Early tests of using airborne science instruments to detect grapevine leafroll disease in grapes show a promising future. Researchers at the Jet Propulsion Laboratory in Pasadena have developed an airborne science instrument that can accurately spot signs of leafroll disease remotely to aid ground-based monitoring and removal efforts and replace labor-intensive vine-by-vine scouting and expensive molecular testing.
“It’s imaging spectroscopy technology that collects light bouncing off a vineyard and divides it into colors and amounts of energy that can signal presence of lethal grapevine leafroll virus,” says JPL Research Technologist Ryan Pavlick. “Not only can we detect the presence of the disease, we can tell if the disease is present in its asymptomatic stage. Because leafroll has a long latent period before which it shows visible symptoms visible to the human eye, we can now use machine learning and NASA’s next-generation Airborne Visible/InfraRed Imaging Spectrometer to identify GLRaV-3 infections early and from the air to detect and inform growers before the disease reaches its asymptomatic stage.”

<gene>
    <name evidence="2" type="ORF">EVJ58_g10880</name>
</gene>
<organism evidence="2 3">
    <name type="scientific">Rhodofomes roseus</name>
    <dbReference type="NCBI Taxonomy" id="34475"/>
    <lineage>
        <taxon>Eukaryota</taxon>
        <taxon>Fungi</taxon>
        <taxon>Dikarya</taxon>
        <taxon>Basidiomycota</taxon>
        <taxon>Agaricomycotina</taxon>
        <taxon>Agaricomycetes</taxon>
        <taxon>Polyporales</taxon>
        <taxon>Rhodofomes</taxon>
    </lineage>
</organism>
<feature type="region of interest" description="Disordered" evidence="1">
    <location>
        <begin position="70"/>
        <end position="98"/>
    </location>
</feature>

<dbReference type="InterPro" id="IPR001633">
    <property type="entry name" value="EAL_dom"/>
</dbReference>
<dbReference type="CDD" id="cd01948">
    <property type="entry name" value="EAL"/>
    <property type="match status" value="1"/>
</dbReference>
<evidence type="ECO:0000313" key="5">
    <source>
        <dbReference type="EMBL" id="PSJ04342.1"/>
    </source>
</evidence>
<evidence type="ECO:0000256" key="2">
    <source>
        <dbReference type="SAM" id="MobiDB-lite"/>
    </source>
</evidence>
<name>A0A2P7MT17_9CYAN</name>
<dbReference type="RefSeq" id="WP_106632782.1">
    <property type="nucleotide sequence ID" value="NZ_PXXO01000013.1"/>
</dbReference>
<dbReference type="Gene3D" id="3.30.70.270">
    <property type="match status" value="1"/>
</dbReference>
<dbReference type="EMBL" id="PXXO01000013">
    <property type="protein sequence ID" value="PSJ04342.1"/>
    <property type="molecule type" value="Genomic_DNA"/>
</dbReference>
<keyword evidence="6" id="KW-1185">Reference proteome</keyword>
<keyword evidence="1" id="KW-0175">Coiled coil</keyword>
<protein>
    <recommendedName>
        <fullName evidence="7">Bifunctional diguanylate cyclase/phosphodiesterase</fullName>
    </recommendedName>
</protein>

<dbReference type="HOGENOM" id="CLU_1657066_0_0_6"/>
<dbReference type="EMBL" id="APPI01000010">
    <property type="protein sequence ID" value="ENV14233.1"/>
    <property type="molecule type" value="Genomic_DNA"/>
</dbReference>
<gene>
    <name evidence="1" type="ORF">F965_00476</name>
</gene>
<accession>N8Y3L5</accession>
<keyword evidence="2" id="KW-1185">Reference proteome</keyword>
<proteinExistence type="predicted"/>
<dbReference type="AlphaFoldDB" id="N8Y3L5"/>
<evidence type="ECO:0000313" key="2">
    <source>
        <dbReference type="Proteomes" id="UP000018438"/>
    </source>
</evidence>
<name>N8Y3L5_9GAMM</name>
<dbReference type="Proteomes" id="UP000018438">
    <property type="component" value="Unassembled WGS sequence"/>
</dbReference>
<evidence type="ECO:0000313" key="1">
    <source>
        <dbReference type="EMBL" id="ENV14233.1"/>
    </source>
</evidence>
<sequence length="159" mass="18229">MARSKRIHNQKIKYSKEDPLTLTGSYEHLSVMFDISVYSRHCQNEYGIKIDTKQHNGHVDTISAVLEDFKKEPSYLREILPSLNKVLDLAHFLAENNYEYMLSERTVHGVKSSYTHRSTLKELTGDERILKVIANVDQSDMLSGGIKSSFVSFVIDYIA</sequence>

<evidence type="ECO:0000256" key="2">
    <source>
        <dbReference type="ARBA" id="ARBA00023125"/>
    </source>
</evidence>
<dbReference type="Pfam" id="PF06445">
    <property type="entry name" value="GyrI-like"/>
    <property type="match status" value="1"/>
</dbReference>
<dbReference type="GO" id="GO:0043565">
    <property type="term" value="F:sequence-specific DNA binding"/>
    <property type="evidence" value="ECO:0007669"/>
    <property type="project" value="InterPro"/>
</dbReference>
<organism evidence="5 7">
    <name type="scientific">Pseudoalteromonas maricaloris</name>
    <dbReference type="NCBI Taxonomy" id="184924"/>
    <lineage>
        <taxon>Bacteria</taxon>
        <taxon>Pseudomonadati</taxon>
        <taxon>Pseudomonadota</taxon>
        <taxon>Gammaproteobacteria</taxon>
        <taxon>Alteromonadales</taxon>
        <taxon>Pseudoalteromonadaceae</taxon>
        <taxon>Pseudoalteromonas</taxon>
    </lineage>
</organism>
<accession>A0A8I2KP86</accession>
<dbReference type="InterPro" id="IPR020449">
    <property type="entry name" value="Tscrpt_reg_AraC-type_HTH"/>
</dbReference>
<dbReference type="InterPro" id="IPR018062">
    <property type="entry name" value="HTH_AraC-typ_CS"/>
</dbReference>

Collaborators in the early experiments include JPL, Cornell University, the Lodi Growers Association, E.J. Gallo and others.